Her early artistic life spanned the Ballet Rambert, theatre and television acting (she graduated a bronze medallist from RADA), even cabaret singing, before she found her true metier. But a brilliantly promising career as a producer could not survive the combined assault of international politics, illness, and a devastating car accident.
Johns was never conventional. She lied about her age to win a place at RADA. In those days, a 25-year-old mother would not even have been considered. She successfully posed as 18, abetted by her diminutive size, her extraordinarily youthful complexion which endured throughout her life and her (clearly) great acting talent. Her first husband, Peter Bartlett, and their daughter, Jennifer, stayed well away from the Academy.
After graduating, Margaret Johns (her stage name) tried her hand at theatre, television and radio, but later claimed to have hated every minute, mainly because of the nervous strain of appearing in front of audiences. It never showed but major occasions, such as her appearance under Lindsay Anderson's direction in The Sea-gull at the Royal Court, would make her physically sick.
She was offered small parts in various films, and could always be found talking to the technicians, eager to discover the world on the other side of the camera. The passion grew and, as a parting gift, her by then estranged husband financed her first film, a short documentary shot in Battersea in 1955.
Many other shorts followed, with Johns travelling all over the world - the Philippines, Japan, Hong Kong, China and America. In 1959, she formed her own company, Libertas, becoming the first female independent film producer in the UK.
She was both intuitively commercial, and self-confident. She believed women mostly chose the films they and their men went to see, and therefore she was more likely than a man to know what the public wanted. She directed some of her own films, but said she preferred producing, because it gave her overall control of the creative idea.
Her first success was Jessy, a moving film commissioned by the National Spastics Society about a child with cerebral palsy. It won four awards at the 1961 Boston Film Festival. Johns had the idea of making the whole film through the eyes of the child herself. She found it a battle, however, to secure any public showing for Jessy. "It was impossible to find a distributor," she observed. "They all said it wasn't entertainment."
Commissioning this film for the society was Ian Dawson-Shepherd, who became Johns's business partner and collaborator (as writer) on many of her films, and also her husband and the father of her other two daughters.
Together, they went on to make Every Eight Hours (1961), presented by Richard Dimbleby and shown repeatedly on national television. Perhaps this film more than any other helped to enlighten the British public about cerebral palsy. Then came Right for the Job (1963), which brought to public attention the fact that, with appropriate training, people with cerebral palsy can do many kinds of valuable industrial work.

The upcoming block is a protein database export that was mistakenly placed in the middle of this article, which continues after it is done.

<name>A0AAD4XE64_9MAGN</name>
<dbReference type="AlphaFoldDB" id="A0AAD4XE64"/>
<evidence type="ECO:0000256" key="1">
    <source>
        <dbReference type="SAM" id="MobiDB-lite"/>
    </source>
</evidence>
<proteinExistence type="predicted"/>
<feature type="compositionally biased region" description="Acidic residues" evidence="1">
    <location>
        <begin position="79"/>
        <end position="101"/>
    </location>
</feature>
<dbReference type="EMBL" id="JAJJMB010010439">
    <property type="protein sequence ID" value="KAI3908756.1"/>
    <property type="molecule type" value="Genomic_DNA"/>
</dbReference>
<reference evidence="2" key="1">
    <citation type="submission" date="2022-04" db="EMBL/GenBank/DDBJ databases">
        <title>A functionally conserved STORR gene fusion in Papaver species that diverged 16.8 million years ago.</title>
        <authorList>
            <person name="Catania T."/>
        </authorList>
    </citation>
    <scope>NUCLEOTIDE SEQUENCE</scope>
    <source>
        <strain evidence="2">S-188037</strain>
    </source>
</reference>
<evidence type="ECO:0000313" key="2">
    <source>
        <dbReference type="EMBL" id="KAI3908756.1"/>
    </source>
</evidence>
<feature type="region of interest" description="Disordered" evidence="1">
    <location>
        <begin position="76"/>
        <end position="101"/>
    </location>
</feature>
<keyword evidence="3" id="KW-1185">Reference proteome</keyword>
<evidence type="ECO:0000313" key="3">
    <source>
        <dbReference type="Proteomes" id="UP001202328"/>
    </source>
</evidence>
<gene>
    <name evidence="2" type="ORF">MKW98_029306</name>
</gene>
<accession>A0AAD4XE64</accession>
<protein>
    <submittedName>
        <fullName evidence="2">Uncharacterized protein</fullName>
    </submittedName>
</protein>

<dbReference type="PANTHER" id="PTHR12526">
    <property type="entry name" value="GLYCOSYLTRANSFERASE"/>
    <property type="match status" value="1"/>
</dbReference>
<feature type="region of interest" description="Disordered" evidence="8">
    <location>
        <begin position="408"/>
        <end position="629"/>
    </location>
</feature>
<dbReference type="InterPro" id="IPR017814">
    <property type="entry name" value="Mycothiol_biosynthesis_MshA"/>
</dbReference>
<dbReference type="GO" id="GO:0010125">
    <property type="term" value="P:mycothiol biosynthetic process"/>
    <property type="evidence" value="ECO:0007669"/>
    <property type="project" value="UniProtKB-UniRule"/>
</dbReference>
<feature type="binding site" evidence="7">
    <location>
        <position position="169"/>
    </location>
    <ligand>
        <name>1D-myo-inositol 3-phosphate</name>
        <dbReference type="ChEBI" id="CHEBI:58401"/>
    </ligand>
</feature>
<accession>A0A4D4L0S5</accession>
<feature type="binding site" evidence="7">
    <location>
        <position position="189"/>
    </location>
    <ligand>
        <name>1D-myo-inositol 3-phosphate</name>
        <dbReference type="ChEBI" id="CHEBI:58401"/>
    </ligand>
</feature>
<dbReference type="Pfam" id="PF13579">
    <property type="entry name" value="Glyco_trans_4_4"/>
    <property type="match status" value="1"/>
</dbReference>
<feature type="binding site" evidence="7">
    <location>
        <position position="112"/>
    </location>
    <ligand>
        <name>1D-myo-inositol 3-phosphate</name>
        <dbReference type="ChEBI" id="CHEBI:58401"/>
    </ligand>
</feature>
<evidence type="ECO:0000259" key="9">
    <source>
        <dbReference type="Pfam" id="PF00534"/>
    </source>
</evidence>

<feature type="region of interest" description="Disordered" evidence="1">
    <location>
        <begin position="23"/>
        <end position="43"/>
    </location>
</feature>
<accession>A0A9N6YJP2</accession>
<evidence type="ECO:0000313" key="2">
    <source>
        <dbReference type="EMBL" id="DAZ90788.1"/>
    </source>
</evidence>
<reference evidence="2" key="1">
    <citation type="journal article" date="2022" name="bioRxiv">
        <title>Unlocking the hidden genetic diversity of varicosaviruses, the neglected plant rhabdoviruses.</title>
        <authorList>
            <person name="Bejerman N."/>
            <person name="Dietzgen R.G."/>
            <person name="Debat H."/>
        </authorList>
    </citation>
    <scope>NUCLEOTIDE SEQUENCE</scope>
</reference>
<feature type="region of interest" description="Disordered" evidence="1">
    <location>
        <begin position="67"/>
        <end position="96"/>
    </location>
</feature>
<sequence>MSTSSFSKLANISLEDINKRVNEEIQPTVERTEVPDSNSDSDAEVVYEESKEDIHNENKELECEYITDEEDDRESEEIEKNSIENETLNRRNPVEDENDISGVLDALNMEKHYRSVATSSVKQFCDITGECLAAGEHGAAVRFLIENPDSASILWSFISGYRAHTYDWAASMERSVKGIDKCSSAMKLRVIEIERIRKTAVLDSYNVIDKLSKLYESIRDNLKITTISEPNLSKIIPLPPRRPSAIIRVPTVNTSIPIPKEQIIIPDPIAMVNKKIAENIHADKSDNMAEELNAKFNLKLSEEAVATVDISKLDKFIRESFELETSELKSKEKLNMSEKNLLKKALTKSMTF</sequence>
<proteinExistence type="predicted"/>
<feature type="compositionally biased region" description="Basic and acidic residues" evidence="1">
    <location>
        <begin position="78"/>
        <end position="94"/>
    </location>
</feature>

Working with Janet Lacey on Every Eight Hours also led to a commission from the World Council of Churches to make The Tibetan Story (1962), about the plight of the Tibetan people under Chinese rule. Johns was the first Western woman to meet the Dalai Lama, who had fled to India in 1959.
It was in 1962, only six years after the Suez crisis, that Johns began work on a series of three films, including her first major feature, for the Egyptian government. This was the beginning of the end of her company and her career as a producer. After five years of work, for little or no payment, relations between the UK and the Egyptian government had deteriorated so badly that the project was cancelled. None of the three films was completed, and in 1967 Libertas went into liquidation with huge debts.
Margaret Johns was competitive, even a daredevil. She enjoyed driving fast cars and gambling, and riding was her favourite sport. She flew many thousands of miles by helicopter with camera teams on location, sometimes filming in hazardous conditions. Once, while flying through a storm in Burma, the army transport plane in which she was travelling ran out of fuel, forcing the pilot to crash-land. It did not put her off flying in the slightest.
Films were her life. Only weeks before Judith, her second daughter, was born, she was out on location in India. Similarly, Andraea, her youngest daughter, was born in the middle of negotiations for the Egyptian project. The two babies went to Egypt with her on location.
Who knows, then, how soon Johns would have bounced back from bankruptcy if she had not developed osteomyelitis, a rare disease of the bone marrow (typically affecting male children), which put her into hospital for nine months. Refusing to be permanently confined to a wheelchair, with painful effort she taught herself to walk again over the next 10 years. Finally mobile enough to get about on her own, in 1980 she was struck so violently by a car on a pedestrian crossing that every major bone in her body was broken. There would be no more films.
Whenever she was asked in the Sixties how it felt to be one of only three female UK film producers, Johns would claim that men like working for women. "I've never found any prejudice against me as a woman, certainly not among the technicians. Once you've had a successful film, you can work on equal terms."
Margaret Kathleen De Monte (Margaret Johns), film producer: born Murree, India 2 August 1922; married 1943 Peter Bartlett (one daughter; marriage dissolved 1960), 1972 Ian Dawson-Shepherd (died 1996; two daughters); died Teddington, Middlesex 28 February 1997.Reuse content